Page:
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Features

Fake Images, Clips: Misinformation Runs Amok as Iran Attacks Israel

April 15, 2024
Solmaz Eikdar
5 min read
The Islamic Republic was not truthful during its "True Promise Operation" against Israel
The Islamic Republic was not truthful during its "True Promise Operation" against Israel
Iranian media published a significant amount of inaccurate and false information within less than 24 hours following the IRGC's drone and missile attack on Israel
Iranian media published a significant amount of inaccurate and false information within less than 24 hours following the IRGC's drone and missile attack on Israel
Additionally, Mehr news agency, Iran newspaper, Tasnim news agency, and several other government-affiliated media outlets published a different video claiming to show the targeting of the Nevatim Airbase in the Negev desert.   However, contrary to their assertion, this video was of a fire that occurred several months earlier in Chile
Additionally, Mehr news agency, Iran newspaper, Tasnim news agency, and several other government-affiliated media outlets published a different video claiming to show the targeting of the Nevatim Airbase in the Negev desert.  However, contrary to their assertion, this video was of a fire that occurred several months earlier in Chile

The Islamic Republic was not truthful during its "True Promise Operation" against Israel.

Iranian media published a significant amount of inaccurate and false information within less than 24 hours following the IRGC's drone and missile attack on Israel.

Amid a war of fake news and false narratives, the initial misstep occurred with the IRGC's first statement. 

Released nearly simultaneously with the launch of drones towards Israel, the statement claimed, "It struck specific targets in the occupied territories by launching dozens of missiles and drones."

This claim, seemingly crafted well before the actual launch of drones and the commencement of the True Promise Operation, strongly emphasized the "successful launch of dozens of missiles and drones."

Fake Images, Clips: Misinformation Runs Amok as Iran Attacks Israel

Yet, reports confirmed that Iranian projectiles had only reached Israeli territory an hour later. 

Additionally, Israeli and American officials said that 99 percent of the IRGC's fired missiles and drones had been intercepted.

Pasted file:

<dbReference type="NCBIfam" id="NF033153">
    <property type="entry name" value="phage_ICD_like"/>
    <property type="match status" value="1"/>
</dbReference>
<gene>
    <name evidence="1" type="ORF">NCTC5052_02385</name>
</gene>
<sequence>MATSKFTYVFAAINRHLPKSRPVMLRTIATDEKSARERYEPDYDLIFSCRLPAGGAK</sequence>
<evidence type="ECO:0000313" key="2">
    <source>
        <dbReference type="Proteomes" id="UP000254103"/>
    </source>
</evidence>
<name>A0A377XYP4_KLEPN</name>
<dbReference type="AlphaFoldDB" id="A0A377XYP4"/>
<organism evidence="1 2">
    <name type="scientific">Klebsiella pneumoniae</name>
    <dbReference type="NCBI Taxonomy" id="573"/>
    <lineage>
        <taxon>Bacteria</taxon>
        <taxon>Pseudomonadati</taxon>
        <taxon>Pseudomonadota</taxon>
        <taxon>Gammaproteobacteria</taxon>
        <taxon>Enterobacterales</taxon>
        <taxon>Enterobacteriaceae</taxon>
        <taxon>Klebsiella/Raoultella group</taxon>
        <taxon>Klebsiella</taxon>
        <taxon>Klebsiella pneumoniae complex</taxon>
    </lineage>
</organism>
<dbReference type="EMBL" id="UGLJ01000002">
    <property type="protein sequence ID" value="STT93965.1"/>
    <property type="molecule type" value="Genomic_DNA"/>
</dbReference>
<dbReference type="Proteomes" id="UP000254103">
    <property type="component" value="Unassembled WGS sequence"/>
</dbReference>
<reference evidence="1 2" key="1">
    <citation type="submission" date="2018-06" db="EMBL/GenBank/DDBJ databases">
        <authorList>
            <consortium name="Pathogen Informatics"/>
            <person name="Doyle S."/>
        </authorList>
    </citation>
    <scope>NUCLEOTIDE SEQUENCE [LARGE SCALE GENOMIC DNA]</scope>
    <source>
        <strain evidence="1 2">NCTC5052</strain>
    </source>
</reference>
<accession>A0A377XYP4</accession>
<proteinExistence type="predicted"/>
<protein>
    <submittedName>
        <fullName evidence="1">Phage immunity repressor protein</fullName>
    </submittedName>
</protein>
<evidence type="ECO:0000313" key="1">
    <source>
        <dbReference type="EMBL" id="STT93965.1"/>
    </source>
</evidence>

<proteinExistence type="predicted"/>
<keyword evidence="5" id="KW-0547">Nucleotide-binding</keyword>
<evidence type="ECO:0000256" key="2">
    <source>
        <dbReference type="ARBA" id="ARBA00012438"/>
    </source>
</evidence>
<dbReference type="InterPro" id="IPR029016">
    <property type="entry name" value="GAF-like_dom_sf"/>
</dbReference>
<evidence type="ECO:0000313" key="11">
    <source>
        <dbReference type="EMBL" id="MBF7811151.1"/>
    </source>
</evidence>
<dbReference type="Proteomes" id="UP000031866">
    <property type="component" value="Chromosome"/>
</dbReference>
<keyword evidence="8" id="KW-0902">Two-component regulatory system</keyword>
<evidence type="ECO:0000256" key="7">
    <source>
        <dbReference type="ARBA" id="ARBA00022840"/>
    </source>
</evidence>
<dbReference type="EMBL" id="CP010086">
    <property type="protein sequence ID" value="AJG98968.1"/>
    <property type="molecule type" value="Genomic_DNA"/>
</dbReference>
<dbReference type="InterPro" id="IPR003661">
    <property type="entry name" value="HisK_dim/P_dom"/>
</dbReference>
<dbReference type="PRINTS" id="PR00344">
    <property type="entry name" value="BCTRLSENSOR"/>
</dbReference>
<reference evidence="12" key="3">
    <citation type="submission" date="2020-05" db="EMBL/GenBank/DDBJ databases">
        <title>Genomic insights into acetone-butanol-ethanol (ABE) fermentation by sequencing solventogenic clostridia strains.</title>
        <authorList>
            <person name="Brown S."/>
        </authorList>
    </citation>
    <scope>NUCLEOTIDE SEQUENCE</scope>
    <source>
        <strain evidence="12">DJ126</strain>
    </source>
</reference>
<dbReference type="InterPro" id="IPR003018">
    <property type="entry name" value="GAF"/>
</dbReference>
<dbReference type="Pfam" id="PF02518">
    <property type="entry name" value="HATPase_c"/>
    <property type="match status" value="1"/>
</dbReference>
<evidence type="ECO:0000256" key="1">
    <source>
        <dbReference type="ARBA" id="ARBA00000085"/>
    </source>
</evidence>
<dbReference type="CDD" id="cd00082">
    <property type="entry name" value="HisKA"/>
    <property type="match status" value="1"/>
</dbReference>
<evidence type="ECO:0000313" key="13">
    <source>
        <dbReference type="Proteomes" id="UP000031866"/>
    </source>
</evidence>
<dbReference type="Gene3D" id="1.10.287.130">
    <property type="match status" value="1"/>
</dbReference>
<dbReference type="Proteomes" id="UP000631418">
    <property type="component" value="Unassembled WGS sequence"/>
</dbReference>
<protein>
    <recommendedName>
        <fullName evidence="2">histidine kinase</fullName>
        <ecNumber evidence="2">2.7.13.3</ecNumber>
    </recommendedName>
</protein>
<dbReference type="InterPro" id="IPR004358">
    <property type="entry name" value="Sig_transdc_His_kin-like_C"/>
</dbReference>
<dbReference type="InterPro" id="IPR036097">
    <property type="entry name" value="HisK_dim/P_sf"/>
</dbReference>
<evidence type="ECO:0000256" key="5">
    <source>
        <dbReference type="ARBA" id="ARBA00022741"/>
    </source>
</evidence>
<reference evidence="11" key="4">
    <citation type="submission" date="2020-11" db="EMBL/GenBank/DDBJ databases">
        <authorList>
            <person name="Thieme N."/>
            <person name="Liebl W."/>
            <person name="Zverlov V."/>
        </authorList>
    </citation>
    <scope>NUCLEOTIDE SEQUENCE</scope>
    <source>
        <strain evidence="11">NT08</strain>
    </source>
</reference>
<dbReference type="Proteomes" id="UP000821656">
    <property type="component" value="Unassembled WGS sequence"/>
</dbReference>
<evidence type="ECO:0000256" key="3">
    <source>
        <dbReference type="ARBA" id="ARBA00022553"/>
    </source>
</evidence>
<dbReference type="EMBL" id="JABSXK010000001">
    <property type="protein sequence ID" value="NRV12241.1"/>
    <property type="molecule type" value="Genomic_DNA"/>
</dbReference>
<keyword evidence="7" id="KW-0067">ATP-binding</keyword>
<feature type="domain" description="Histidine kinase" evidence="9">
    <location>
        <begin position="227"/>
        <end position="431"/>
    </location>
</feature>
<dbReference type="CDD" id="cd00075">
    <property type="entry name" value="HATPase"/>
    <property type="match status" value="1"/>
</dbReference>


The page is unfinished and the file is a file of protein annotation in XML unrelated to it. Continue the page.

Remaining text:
Perhaps recognizing the discrepancy, media outlets aligned with the IRGC, such as Fars and Tasnim news agencies, swiftly amended the IRGC's statement, removing the section about the drone and missile strikes hitting their intended targets.

The first images of the attack were initially published through government-affiliated social media accounts before being broadcast repeatedly on state TV. 

Notably, one of these images purported that IRGC drones and missiles had struck a military base in Negev, Israel.

The published images were actually related to a forest fire in the state of Texas.

 

Experts highlighted this error, and X (formerly Twitter) added warning messages beneath user accounts that shared this video to depict the IRGC's attack on Israel. Nonetheless, various news channels and television networks repeatedly aired images of the Texas fire as the actual attack footage.

Additionally, Mehr news agency, Iran newspaper, Tasnim news agency, and several other government-affiliated media outlets published a different video claiming to show the targeting of the Nevatim Airbase in the Negev desert. 

However, contrary to their assertion, this video was of a fire that occurred several months earlier in Chile.

Further false information was published by Noornews, a media outlet associated with the Supreme National Security Council, which circulated a video titled "Escape of Zionist Settlers."

Although this video was removed from the Noornews account on social media, outlets like Shargh continued to feature it.